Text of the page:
Why the Traditional Agency Model Is Struggling to Keep Up With Demand

A response to WPP's stock drop

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When Martin Sorrell made headlines earlier this month for blaming technology and zero-based budgeting for WPP’s worst stock drop since 1999, many marketers were surprised by his failure to communicate what many of us deem the real reasons behind their less than stellar year. Sorrell went so far as to state that his traditional agency model isn’t antiquated, a statement that has ignited heated debates within the marketing industry around the future of the agency model.

Here’s our breakdown of how Sir Martin might be missing the mark and a perspective of what the real future agency landscape might hold.

In short, the traditional agency is antiquated because traditional advertising is antiquated.

Traditional agencies and holding companies like WPP are built around solidified structure and a foundation of the siloed legacy model. They are designed for long term client partnerships and marketing plans that often stretch over years. The steady stream of income this provides is essential to their operation.

However, we’d contest that the agency of the future will thrive by being quick and nimble, which results from a flatter organization and a process that allows for pivoting quickly.

Whereas marketers used to hire agencies to develop 30-second spots for TV and print planned months in advance, now they’re managing customized marketing across diverse platforms and devices to targeted audiences, all in real time, with need for integration across all touch points. Coupled with automation, this new playing field means that smaller, nimble agencies with less infrastructure and fewer silos are better equipped to develop great creative at a faster speed. It’s the agencies that can react quickly and keep their brands on the forefront of culture that will thrive.

When Sorrell blames zero-based budgeting (ZBB) as part of the problem, he fails to see the opportunity that this type of budgeting program presents to a nimbler agency. Rather than receiving giant retainers at the beginning of the year, short-term, project-based work can often move forward more swiftly, without being tethered down by accountants and procurement teams yet with the same level of intensity and scrutiny. Agencies receive projects that are commissioned around the value that they bring to their clients, and the conversation focuses on results rather than cost.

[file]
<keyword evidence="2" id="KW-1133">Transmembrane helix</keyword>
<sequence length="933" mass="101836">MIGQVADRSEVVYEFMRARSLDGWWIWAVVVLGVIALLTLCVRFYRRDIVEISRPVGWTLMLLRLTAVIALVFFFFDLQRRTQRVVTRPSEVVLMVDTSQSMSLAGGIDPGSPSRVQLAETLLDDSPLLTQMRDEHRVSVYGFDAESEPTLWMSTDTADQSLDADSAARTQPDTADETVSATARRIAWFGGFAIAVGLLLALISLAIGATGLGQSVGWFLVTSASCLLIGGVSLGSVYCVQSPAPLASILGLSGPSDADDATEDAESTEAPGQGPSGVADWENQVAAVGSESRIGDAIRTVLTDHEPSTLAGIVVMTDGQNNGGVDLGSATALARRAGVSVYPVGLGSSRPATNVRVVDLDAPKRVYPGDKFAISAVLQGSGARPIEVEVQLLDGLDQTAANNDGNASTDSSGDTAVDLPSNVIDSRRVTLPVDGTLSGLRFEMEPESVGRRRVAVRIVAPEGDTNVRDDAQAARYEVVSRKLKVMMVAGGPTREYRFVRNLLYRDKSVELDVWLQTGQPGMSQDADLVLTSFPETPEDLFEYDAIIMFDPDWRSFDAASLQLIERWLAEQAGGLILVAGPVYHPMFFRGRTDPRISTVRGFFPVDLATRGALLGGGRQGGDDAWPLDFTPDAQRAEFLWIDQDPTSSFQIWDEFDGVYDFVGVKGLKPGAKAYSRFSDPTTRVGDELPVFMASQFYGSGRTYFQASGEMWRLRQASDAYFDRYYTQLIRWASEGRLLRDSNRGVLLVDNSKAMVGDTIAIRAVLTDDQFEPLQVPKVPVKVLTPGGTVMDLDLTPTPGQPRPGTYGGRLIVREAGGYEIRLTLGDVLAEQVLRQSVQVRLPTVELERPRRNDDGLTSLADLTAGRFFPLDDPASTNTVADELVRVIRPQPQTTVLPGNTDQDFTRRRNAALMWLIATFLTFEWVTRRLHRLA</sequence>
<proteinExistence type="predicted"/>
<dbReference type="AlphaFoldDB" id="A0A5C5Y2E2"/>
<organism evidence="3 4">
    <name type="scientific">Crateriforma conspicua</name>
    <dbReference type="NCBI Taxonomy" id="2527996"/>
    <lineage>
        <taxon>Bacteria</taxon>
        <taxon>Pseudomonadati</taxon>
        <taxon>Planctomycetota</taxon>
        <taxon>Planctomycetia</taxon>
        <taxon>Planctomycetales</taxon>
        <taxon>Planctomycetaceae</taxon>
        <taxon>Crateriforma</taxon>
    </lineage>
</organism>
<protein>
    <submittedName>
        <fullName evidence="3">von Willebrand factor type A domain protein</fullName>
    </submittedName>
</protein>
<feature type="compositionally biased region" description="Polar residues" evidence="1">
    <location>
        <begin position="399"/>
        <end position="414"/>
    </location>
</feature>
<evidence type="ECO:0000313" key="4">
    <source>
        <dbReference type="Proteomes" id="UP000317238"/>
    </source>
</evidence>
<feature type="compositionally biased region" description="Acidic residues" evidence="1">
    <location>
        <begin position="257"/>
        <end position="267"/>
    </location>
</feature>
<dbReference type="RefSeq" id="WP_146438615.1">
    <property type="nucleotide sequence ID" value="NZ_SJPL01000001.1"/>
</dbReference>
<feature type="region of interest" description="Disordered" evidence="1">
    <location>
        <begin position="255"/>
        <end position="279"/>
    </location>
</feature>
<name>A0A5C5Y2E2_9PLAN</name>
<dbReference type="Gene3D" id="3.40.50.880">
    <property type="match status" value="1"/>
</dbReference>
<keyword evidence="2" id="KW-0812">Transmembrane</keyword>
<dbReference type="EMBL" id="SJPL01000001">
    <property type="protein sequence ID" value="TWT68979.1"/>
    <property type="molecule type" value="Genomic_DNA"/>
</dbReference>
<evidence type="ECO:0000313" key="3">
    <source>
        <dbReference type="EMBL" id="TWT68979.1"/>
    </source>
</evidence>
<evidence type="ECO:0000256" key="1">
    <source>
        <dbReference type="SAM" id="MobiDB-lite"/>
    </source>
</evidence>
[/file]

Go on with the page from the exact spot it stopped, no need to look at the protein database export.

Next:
The traditional agency is antiquated because traditional advertising is antiquated.

While it’s still too early to define the true impact that ZZB will have on agency relationships with clients, it is clear that the traditional retainer model is falling by the wayside. It can be argued that without an unwieldy retainer, the agency and brand client are focused on the real value of a specific project and away from ongoing pricing structures for long-term plans, which are out of date soon after the ink is dry.

Contrary to Sir Martin’s statement, the traditional agency is also being threatened by companies like Google and Facebook, for while mobile and digital advertising continue to soar, 90 percent of this growth is going to these two companies alone. Agencies who are able to remain at the forefront of creativity and technology can be open to collaboration and partnership with technology companies and are flexible and agile enough to keep up with them. The truth is that collaboration with tech companies will actually be vital to an agency’s future success.

The shift away from traditional marketing models leads to significant opportunities for fast-moving agencies rooted in digital, contrary to Sir Martin’s outlook. The key for agencies that want to withstand the test of time will be to find ways to deliver at the highest levels for core brand needs—conceptualizing, producing and promoting powerful creative—under one roof. The smartly integrated agencies that can manage digital and creative end to end, while remaining open to collaboration, will come out on top.

It’s consumers and culture that are driving the macro changes affecting our industry. As culture moves faster and faster and consumers grow ever more empowered and demanding, brands know they need to keep up. And perhaps the traditional agency model just can’t.